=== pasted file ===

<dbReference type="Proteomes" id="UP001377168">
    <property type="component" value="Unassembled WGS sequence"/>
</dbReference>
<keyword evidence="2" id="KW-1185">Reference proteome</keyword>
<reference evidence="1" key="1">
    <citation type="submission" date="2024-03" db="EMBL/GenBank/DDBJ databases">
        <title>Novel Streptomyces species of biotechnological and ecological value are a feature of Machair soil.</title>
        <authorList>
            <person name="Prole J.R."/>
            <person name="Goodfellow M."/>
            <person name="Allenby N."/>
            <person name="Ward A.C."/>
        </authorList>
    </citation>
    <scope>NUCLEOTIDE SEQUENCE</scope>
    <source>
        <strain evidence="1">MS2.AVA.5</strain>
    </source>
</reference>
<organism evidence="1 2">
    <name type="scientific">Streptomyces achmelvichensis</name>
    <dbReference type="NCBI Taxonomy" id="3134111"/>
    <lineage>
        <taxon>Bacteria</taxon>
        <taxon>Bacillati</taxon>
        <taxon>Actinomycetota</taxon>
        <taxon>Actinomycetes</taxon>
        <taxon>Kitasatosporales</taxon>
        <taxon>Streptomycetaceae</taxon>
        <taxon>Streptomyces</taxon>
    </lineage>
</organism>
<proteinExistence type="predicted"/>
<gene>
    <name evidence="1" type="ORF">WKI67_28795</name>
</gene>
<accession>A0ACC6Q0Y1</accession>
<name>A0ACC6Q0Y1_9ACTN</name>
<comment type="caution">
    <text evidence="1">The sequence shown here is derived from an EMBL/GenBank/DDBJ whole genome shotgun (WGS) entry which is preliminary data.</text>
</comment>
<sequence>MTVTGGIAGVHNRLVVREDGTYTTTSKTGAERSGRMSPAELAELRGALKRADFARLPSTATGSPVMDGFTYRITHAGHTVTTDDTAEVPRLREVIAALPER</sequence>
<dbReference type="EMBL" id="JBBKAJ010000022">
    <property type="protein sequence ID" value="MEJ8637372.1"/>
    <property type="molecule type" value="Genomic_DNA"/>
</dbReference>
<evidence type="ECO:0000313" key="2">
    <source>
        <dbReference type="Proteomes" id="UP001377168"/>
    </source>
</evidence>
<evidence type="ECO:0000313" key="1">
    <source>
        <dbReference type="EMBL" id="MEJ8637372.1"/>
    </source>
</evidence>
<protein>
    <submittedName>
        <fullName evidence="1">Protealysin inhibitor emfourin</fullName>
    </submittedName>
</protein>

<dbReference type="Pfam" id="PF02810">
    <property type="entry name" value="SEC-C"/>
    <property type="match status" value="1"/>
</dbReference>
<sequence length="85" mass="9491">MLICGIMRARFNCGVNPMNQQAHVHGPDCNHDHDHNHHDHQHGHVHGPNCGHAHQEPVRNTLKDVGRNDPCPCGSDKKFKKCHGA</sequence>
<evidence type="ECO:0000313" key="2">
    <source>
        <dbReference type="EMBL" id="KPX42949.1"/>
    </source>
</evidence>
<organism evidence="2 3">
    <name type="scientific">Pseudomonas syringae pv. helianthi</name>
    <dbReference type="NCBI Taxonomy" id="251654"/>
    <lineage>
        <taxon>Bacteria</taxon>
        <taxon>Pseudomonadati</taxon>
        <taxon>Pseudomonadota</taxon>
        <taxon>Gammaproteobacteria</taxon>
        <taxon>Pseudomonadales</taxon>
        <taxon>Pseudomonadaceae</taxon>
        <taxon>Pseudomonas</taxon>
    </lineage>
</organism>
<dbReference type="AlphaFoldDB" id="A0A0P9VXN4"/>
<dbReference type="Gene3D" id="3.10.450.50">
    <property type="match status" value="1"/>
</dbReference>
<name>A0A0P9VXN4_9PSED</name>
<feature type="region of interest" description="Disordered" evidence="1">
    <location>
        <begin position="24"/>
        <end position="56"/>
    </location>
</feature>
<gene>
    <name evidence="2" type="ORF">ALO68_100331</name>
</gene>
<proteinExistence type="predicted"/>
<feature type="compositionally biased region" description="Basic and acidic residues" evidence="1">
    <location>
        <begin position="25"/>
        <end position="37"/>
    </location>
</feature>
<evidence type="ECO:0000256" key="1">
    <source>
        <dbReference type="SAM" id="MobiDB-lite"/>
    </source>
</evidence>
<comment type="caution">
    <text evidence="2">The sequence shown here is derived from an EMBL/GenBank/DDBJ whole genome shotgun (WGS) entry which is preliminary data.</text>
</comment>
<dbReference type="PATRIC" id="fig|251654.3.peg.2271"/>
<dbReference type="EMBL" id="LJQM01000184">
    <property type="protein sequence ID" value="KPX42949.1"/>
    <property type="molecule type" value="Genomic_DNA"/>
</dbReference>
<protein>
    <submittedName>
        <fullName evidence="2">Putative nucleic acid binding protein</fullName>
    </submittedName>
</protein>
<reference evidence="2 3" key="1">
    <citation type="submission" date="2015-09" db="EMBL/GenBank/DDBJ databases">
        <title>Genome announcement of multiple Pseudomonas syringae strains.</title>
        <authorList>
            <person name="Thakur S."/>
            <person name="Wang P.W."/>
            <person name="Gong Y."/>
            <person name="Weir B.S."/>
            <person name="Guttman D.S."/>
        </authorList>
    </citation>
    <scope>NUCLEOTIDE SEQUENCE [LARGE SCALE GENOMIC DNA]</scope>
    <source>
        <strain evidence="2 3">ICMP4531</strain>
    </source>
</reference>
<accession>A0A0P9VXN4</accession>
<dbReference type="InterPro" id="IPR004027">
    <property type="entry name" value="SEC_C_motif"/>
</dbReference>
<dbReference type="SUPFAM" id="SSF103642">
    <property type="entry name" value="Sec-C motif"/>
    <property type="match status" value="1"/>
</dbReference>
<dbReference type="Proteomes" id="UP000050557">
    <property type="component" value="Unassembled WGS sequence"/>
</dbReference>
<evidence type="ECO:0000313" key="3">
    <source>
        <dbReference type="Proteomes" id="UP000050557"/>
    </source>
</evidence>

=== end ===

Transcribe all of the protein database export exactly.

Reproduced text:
<dbReference type="Proteomes" id="UP001377168">
    <property type="component" value="Unassembled WGS sequence"/>
</dbReference>
<keyword evidence="2" id="KW-1185">Reference proteome</keyword>
<reference evidence="1" key="1">
    <citation type="submission" date="2024-03" db="EMBL/GenBank/DDBJ databases">
        <title>Novel Streptomyces species of biotechnological and ecological value are a feature of Machair soil.</title>
        <authorList>
            <person name="Prole J.R."/>
            <person name="Goodfellow M."/>
            <person name="Allenby N."/>
            <person name="Ward A.C."/>
        </authorList>
    </citation>
    <scope>NUCLEOTIDE SEQUENCE</scope>
    <source>
        <strain evidence="1">MS2.AVA.5</strain>
    </source>
</reference>
<organism evidence="1 2">
    <name type="scientific">Streptomyces achmelvichensis</name>
    <dbReference type="NCBI Taxonomy" id="3134111"/>
    <lineage>
        <taxon>Bacteria</taxon>
        <taxon>Bacillati</taxon>
        <taxon>Actinomycetota</taxon>
        <taxon>Actinomycetes</taxon>
        <taxon>Kitasatosporales</taxon>
        <taxon>Streptomycetaceae</taxon>
        <taxon>Streptomyces</taxon>
    </lineage>
</organism>
<proteinExistence type="predicted"/>
<gene>
    <name evidence="1" type="ORF">WKI67_28795</name>
</gene>
<accession>A0ACC6Q0Y1</accession>
<name>A0ACC6Q0Y1_9ACTN</name>
<comment type="caution">
    <text evidence="1">The sequence shown here is derived from an EMBL/GenBank/DDBJ whole genome shotgun (WGS) entry which is preliminary data.</text>
</comment>
<sequence>MTVTGGIAGVHNRLVVREDGTYTTTSKTGAERSGRMSPAELAELRGALKRADFARLPSTATGSPVMDGFTYRITHAGHTVTTDDTAEVPRLREVIAALPER</sequence>
<dbReference type="EMBL" id="JBBKAJ010000022">
    <property type="protein sequence ID" value="MEJ8637372.1"/>
    <property type="molecule type" value="Genomic_DNA"/>
</dbReference>
<evidence type="ECO:0000313" key="2">
    <source>
        <dbReference type="Proteomes" id="UP001377168"/>
    </source>
</evidence>
<evidence type="ECO:0000313" key="1">
    <source>
        <dbReference type="EMBL" id="MEJ8637372.1"/>
    </source>
</evidence>
<protein>
    <submittedName>
        <fullName evidence="1">Protealysin inhibitor emfourin</fullName>
    </submittedName>
</protein>

<dbReference type="Pfam" id="PF02810">
    <property type="entry name" value="SEC-C"/>
    <property type="match status" value="1"/>
</dbReference>
<sequence length="85" mass="9491">MLICGIMRARFNCGVNPMNQQAHVHGPDCNHDHDHNHHDHQHGHVHGPNCGHAHQEPVRNTLKDVGRNDPCPCGSDKKFKKCHGA</sequence>
<evidence type="ECO:0000313" key="2">
    <source>
        <dbReference type="EMBL" id="KPX42949.1"/>
    </source>
</evidence>
<organism evidence="2 3">
    <name type="scientific">Pseudomonas syringae pv. helianthi</name>
    <dbReference type="NCBI Taxonomy" id="251654"/>
    <lineage>
        <taxon>Bacteria</taxon>
        <taxon>Pseudomonadati</taxon>
        <taxon>Pseudomonadota</taxon>
        <taxon>Gammaproteobacteria</taxon>
        <taxon>Pseudomonadales</taxon>
        <taxon>Pseudomonadaceae</taxon>
        <taxon>Pseudomonas</taxon>
    </lineage>
</organism>
<dbReference type="AlphaFoldDB" id="A0A0P9VXN4"/>
<dbReference type="Gene3D" id="3.10.450.50">
    <property type="match status" value="1"/>
</dbReference>
<name>A0A0P9VXN4_9PSED</name>
<feature type="region of interest" description="Disordered" evidence="1">
    <location>
        <begin position="24"/>
        <end position="56"/>
    </location>
</feature>
<gene>
    <name evidence="2" type="ORF">ALO68_100331</name>
</gene>
<proteinExistence type="predicted"/>
<feature type="compositionally biased region" description="Basic and acidic residues" evidence="1">
    <location>
        <begin position="25"/>
        <end position="37"/>
    </location>
</feature>
<evidence type="ECO:0000256" key="1">
    <source>
        <dbReference type="SAM" id="MobiDB-lite"/>
    </source>
</evidence>
<comment type="caution">
    <text evidence="2">The sequence shown here is derived from an EMBL/GenBank/DDBJ whole genome shotgun (WGS) entry which is preliminary data.</text>
</comment>
<dbReference type="PATRIC" id="fig|251654.3.peg.2271"/>
<dbReference type="EMBL" id="LJQM01000184">
    <property type="protein sequence ID" value="KPX42949.1"/>
    <property type="molecule type" value="Genomic_DNA"/>
</dbReference>
<protein>
    <submittedName>
        <fullName evidence="2">Putative nucleic acid binding protein</fullName>
    </submittedName>
</protein>
<reference evidence="2 3" key="1">
    <citation type="submission" date="2015-09" db="EMBL/GenBank/DDBJ databases">
        <title>Genome announcement of multiple Pseudomonas syringae strains.</title>
        <authorList>
            <person name="Thakur S."/>
            <person name="Wang P.W."/>
            <person name="Gong Y."/>
            <person name="Weir B.S."/>
            <person name="Guttman D.S."/>
        </authorList>
    </citation>
    <scope>NUCLEOTIDE SEQUENCE [LARGE SCALE GENOMIC DNA]</scope>
    <source>
        <strain evidence="2 3">ICMP4531</strain>
    </source>
</reference>
<accession>A0A0P9VXN4</accession>
<dbReference type="InterPro" id="IPR004027">
    <property type="entry name" value="SEC_C_motif"/>
</dbReference>
<dbReference type="SUPFAM" id="SSF103642">
    <property type="entry name" value="Sec-C motif"/>
    <property type="match status" value="1"/>
</dbReference>
<dbReference type="Proteomes" id="UP000050557">
    <property type="component" value="Unassembled WGS sequence"/>
</dbReference>
<evidence type="ECO:0000313" key="3">
    <source>
        <dbReference type="Proteomes" id="UP000050557"/>
    </source>
</evidence>